Follow the Stories | Memphis, Tennessee (2005)
Worth More Broken?
Time and again you hear ROADSHOW appraisers talking about the condition of a piece brought in to be appraised. We sometimes note the scarcity of a piece in mint condition, how refinishing a piece of furniture affects the value, what a chip on a piece of porcelain does to its desirability in the eyes of collectors.
For example, in Memphis I met John, who brought in the Steuben gold aurene vase, and the Loetz extruded-handle vase. The Steuben was in mint condition, and the Loetz vase had been repaired. At one point it had been taller, but was subsequently "cut down" in size to remove chips around the top rim of the vase. As a result, its value went from $15,000 to $18,000 to around $300 to $500 — that's significant.
So the question occurs: Would the vase have been worth more broken? Would John's vase had been worth more if left as it was with the chips in the rim? Is there ever a right or wrong time to repair a piece of glass? Good questions, but as with most things, the answer is not a simple yes or no.
Chips happen. But should you try to repair minor damage to your precious glassware?
Imagine that for years you have admired your Aunt Millie's wine glasses. She received them as a wedding gift in 1923. The etching, floral leaf and vine decorating the cup, the twisted stem. On weekend trips to her house you would pretend to have cocktail parties and drink milk from the glasses.
Over the years, and many dinner parties later, the stems become your own. Yours to use at Christmas dinner or other special occasions. However, you notice a few of the stems have not survived as well as others. One has a chip on the foot, and another has a few nicks on the rim. What do you do?
Dealers and collectors alike will tell you, glass enthusiasts like their pieces to be in mint condition. Some will not buy with damage of any kind; others will buy only at a fraction of the mint value.
Several things are taken into consideration when evaluating a piece of glass with damage. Most important, how rare is the piece? If a piece is uncommon, it is more likely to garner interest from a collector because he will know it is hard to find in any condition; or, he might not be able to afford the same piece if it were in mint condition.
Second, what is the value of the piece in mint condition? Would it be smart to hold out for a piece that is pristine if they are readily available?
Finally, if you must have that very piece, what is the value of it damaged? Remember, the cost to repair a piece can often run more than the value of the piece itself.
Back to Aunt Millie's stems. If you plan to use them more than just to display, it is best to have the chips polished out. My advice would be to look for a glass restorer in your area in the Yellow Pages. She can smooth out the chips so that you will no longer feel a sharp spot. If the chips are very small, you can try polishing them out yourself with a small piece of sandpaper. Lightly "file" the area until smooth. But if the chip is larger, work with a professional.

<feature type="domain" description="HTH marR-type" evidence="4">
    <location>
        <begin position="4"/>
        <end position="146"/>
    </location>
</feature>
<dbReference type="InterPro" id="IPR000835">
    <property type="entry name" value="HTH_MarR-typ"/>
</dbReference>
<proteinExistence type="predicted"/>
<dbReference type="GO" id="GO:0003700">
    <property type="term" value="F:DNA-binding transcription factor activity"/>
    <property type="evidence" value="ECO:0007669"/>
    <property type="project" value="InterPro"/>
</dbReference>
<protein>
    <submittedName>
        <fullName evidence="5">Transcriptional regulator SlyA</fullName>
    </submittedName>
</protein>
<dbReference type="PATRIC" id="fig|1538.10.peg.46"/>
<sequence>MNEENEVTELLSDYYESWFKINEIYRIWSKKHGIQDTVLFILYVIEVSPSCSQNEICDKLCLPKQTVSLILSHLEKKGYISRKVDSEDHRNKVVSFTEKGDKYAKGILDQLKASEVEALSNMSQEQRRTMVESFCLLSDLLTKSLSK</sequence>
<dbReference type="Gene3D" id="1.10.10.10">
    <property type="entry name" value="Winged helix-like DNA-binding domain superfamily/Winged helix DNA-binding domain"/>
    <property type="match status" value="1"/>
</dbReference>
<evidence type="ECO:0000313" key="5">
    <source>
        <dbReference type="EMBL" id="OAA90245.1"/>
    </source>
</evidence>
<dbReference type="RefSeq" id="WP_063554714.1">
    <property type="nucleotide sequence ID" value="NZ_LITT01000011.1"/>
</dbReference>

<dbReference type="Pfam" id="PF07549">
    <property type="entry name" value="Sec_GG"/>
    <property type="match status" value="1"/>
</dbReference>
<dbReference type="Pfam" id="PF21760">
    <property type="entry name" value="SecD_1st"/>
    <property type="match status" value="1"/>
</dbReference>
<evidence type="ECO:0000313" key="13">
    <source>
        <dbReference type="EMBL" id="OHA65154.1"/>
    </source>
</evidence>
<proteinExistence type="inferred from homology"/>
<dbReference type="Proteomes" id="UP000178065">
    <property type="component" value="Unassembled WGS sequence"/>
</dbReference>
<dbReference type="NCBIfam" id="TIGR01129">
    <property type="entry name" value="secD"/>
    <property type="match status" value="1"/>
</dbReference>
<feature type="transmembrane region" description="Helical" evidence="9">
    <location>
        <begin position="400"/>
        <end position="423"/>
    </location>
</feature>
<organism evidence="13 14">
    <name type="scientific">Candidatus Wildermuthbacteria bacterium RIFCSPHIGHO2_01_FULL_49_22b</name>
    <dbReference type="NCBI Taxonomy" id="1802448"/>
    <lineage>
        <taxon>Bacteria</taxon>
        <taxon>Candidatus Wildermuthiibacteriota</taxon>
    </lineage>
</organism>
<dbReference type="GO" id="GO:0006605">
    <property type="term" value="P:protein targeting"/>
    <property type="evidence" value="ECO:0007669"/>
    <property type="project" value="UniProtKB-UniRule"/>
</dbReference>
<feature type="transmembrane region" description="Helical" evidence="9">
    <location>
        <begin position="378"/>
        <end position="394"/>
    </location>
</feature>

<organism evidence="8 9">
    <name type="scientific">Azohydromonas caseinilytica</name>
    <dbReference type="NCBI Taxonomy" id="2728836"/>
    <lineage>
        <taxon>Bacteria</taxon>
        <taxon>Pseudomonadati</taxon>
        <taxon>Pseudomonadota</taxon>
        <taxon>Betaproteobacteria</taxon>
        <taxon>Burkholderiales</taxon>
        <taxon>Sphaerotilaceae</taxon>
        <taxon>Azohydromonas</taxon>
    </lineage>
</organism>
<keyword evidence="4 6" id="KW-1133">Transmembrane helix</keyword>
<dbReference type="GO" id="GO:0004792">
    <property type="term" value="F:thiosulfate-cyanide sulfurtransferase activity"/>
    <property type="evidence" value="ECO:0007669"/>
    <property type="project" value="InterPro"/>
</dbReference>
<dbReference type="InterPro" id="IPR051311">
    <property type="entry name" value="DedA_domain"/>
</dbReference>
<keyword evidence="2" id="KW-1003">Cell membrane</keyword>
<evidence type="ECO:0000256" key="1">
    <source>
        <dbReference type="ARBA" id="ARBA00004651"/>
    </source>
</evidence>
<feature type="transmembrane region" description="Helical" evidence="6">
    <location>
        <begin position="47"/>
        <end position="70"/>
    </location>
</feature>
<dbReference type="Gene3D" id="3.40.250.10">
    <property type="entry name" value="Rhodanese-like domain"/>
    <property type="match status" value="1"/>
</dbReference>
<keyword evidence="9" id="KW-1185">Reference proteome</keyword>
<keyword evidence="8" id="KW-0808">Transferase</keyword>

It is not surprising to find glass with chips or cracks. After all, much of what you are looking at in antiques shops and shows are 50 to 100 years old. Many of the pieces were utilitarian, and vases and bowls were made to be used. They rarely sat on the shelf purely for display.
How does one spot damage? There are a few ways. The first thing to do with glass is to run your finger or your nail all around the top and bottom of a piece. Do you feel any rough spots? Does your nail catch on any spot as it is run over the edges? If so, you most likely have damage. If your piece has handles, or sharp sides, you should look closely at them as well. Chances are, it has bumped into something a time or two over the years and might have been nicked.
An easy way to spot repair on glass that has been hand-blown is to look at the top, and then the bottom. Is the opening, or rim of the vase polished flat? That can mean one of two things. It is either "blown from the top" or it had damage to the rim and was polished down. To determine this, look at the bottom of the piece. Is there a pontil mark? It is a mark — either smooth or rough — found in the middle of the bottom of the piece, left by the rod, called a pontil, that is used in blowing the glass. The pontil mark shows that the piece was blown from the bottom, and there should not be a finished rim on the top as well. The piece should have either a polished rim, or a pontil mark on the base — not both.
Another great way to check for damage (or previous repair) is to bring a blacklight with you. A blacklight can make spots that have been repaired or damaged areas stand out in a dark room.
So, does this mean you should not buy anything that has damage or has been repaired? That decision is up to you. Some people are purists and only want things like new. Other people buy because they enjoy the asthetics of the piece, and if it is damaged, it is an inexpensive way to own something that in some cases might be too pricey to buy otherwise.
Is it worth more broken? That depends on who you are asking. For a seasoned and dedicated collector, no. But for the person who was thrilled to inherit Aunt Millie's stems, nicks or no nicks, they are probably priceless.
See the Memphis, Tennessee (2005) page for a list of all appraisals from this city.
More ANTIQUES ROADSHOW articles from the Glass category:
What "Patina" Really Means (Las Vegas, 2008)
Reyne Haines is owner of the Reyne Gallery in Cincinnati, Ohio, and appears regularly on Antiques Roadshow.